Vision – A desired end-state that focuses your actions and provides guidance to others (even in your absence)
The above is the VOCL definition of vision, which is broken down into three different aspects:
- Leader vision – this is your own vision for yourself
- Follower vision – this is the vision that an individual (other than the leader) has for herself or himself
- Group vision – this is the vision of the group (a combination of leader and followers)
(There is another aspect of vision, that of outside stakeholder vision, which can influence the successes or potentially cause failures for your team, but I will save this for another post.)
These aspects of vision are seen by the following Venn diagram:
In order to place some context to the above, let’s use the creation of a social group for your five-year-old daughter in your neighbourhood. There are none now, so you want to start one.
This is the reason, the WHY, you have decided to create a social group. If you have no vision, then you can’t effectively lead others. Maybe you want her to have friends, trying to fulfil a social aspect of growing up. Maybe YOU want to have friends while your daughter is playing. Maybe you have just moved into the neighbourhood and want to get to know your neighbours. Whatever the cause, this is the reason that you are trying to bring others into your vision. This is the reason that you are trying to assume a leadership role – someone has to get the idea started!
This is the reason that they would accept being a follower. During the initial stages, they may not even know you, especially if you’ve just moved into the neighbourhood. So why would they follow you? In order to be interested, there has to be some idea that ties into their vision, even if they haven’t had a chance to think of it yet. For example, if a person has no kids, then they are unlikely to become a follower, no matter how compelling your vision may be to you. If they have a twelve-year-old daughter, then they may become interested. Not for the playdate, but for the potential at babysitting / supervising the playgroup. You’ll notice that both you and the follower may be interested in the concept, but for different reasons. This aspect may lead to negotiations and can bring about an entirely different dynamic or vision. Finally, if the follower has a five-year-old daughter, they may think “finally, a group for my child”. In this last situation, your vision and that of your follower are closely aligned.
This is where the leader’s vision and the follower’s vision intersect, and this is where leadership is very important. We’ve already looked at three simplified relationships between the leader and the follower: no common ground, potentially interested yet unaligned and aligned. You can try to get someone who has no common ground to buy into your vision, but you’re going to be fighting an uphill battle for potentially little gain. It’ll be easiest to work with someone who wants the same thing for the same reason – you have so much common ground! Probably your most challenging task will be to lead the group that is interested yet unaligned. I’ll be discussing some alignment strategies in a future post.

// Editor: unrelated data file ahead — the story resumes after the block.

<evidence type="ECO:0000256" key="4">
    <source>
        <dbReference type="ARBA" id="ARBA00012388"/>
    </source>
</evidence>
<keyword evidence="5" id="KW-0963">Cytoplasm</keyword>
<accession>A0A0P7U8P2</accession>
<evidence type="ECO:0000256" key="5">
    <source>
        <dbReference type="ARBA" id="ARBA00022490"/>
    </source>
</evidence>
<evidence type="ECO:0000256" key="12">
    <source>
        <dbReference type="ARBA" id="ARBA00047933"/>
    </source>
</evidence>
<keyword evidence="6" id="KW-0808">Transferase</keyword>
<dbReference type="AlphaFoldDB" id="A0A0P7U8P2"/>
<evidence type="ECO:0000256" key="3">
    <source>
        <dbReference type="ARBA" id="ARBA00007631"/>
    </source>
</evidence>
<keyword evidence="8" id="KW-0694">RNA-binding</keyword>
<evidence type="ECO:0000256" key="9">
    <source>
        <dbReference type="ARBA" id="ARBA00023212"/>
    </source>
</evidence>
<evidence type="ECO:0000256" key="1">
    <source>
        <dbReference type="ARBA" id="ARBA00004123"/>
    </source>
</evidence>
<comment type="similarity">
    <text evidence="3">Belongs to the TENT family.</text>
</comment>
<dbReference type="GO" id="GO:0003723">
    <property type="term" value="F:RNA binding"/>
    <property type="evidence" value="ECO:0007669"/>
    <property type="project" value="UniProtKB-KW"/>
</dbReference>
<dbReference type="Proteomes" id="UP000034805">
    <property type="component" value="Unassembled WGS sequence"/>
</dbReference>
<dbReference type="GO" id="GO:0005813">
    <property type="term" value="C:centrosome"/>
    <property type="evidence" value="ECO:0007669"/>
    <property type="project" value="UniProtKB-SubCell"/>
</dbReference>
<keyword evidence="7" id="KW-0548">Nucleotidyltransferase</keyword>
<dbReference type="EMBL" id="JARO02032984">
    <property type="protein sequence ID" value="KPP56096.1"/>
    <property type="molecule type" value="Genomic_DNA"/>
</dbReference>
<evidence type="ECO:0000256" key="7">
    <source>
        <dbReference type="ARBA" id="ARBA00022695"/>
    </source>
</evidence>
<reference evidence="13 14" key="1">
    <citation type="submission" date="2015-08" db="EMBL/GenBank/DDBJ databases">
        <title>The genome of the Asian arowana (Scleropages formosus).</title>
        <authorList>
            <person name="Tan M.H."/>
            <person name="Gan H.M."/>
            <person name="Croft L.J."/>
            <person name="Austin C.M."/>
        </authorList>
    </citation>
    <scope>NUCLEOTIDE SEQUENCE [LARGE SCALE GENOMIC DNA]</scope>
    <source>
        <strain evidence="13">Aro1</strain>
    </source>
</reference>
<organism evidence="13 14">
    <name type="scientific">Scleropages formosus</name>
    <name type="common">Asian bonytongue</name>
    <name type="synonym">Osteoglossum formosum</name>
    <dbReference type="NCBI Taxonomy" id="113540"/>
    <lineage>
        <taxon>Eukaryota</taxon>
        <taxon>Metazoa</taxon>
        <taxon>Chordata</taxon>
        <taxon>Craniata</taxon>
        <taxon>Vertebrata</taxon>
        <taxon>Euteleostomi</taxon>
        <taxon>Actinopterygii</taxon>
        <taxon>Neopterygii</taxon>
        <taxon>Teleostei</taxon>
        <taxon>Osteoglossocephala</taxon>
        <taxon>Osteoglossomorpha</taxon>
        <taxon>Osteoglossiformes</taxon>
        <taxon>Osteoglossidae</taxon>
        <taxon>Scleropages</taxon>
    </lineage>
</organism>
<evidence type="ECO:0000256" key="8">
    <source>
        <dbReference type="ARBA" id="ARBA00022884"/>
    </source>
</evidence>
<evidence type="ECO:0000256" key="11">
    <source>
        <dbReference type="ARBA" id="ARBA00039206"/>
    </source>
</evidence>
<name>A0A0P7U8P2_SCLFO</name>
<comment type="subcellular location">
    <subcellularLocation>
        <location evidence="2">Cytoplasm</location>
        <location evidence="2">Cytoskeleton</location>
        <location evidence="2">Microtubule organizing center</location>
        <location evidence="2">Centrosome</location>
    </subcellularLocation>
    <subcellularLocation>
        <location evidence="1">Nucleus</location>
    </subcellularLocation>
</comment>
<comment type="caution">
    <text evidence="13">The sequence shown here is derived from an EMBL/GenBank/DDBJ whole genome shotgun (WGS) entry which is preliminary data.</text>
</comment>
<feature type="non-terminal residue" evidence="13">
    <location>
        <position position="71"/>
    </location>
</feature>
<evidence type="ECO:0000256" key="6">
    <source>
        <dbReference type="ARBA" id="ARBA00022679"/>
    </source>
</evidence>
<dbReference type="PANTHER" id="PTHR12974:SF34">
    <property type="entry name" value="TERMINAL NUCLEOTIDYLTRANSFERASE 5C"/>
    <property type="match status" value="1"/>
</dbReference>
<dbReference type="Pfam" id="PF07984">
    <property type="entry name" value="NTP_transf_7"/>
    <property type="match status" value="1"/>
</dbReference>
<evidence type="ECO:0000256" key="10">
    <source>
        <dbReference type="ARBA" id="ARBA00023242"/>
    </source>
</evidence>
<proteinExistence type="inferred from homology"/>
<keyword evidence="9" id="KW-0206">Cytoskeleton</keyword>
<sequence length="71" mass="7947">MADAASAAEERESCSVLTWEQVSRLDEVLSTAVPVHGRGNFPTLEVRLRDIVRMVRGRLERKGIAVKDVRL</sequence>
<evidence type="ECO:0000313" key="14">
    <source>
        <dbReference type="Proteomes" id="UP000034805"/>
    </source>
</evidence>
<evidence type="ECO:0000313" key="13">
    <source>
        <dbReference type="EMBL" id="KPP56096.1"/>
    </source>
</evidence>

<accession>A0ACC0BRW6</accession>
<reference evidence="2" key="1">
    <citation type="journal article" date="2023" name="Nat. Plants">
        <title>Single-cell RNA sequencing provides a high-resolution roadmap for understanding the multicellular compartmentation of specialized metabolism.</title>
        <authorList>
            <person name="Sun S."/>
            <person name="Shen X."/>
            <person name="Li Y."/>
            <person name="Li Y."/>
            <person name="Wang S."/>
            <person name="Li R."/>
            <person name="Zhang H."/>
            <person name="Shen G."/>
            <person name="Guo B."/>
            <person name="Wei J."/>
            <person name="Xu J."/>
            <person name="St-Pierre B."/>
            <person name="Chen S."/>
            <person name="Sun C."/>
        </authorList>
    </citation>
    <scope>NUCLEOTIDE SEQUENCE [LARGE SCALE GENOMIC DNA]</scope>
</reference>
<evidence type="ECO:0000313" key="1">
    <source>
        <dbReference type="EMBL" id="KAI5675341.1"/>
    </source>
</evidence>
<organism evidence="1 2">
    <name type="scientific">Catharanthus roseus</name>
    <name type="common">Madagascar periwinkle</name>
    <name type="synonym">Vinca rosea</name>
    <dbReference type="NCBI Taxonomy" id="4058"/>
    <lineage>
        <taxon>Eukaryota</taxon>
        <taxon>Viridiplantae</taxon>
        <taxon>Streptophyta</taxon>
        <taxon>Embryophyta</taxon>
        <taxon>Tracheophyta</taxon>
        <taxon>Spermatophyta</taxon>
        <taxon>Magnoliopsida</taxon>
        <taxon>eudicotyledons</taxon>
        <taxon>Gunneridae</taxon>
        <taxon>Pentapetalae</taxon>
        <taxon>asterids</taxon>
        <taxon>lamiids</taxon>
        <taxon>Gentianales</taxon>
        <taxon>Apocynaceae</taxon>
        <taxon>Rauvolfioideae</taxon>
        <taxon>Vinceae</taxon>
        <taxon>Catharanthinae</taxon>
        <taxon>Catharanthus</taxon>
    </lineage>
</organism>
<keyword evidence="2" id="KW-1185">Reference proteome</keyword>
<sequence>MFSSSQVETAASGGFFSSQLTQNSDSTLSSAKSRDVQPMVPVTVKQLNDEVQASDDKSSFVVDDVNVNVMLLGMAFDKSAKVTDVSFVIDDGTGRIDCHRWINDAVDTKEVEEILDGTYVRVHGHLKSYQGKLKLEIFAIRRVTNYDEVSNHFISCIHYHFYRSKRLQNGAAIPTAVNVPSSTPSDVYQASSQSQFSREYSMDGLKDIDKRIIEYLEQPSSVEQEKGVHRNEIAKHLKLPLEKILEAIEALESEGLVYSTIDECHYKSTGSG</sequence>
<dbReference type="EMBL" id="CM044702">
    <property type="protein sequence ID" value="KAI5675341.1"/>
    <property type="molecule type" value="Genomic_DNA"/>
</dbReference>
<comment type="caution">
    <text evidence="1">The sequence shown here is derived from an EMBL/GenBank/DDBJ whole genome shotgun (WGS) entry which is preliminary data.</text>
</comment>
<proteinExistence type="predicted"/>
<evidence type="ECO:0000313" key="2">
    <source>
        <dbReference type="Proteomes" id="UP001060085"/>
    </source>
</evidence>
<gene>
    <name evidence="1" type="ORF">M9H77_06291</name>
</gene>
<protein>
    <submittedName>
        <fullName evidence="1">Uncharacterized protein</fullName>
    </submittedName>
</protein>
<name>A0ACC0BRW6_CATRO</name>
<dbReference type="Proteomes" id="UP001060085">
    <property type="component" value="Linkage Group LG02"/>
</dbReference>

The group vision is the most exciting of the three because that is where the ideas come to life. You get to carry out your vision. You get to carry out the vision of your followers. The greatest advantage, however, is that you get to create something as a group. In the process of discussing your vision with your followers and them discussing their vision with you, you may discover ideas and benefits that you had not previously thought about. For example, this community playgroup can lead to a closer community that looks out for one another, increasing the security for all. It may lead to helping others in time of need, such as the shovelling of a driveway of a single parent who has a young child, etc.
The group vision, however, becomes increasingly challenging once the group gets larger. You can see that the above diagrams have been a simple representation of one leader and one follower – this is rarely the case. When you have more followers, the process is the same but you have more individual visions to keep in mind, and trying to find the common ground can be more difficult. Having said that, the potential benefits grow with each additional follower.
I have provided an insight into the vision categories of leader, follower and group in the context of a community, but they are equally valid in business, non-profit, government, etc. As an individual, you need to have your own vision. You need to understand that your followers have their own vision. As a leader, you need to be able to blend these together – the better that you can do this, the better the result. Just imagine what you and your team can accomplish together!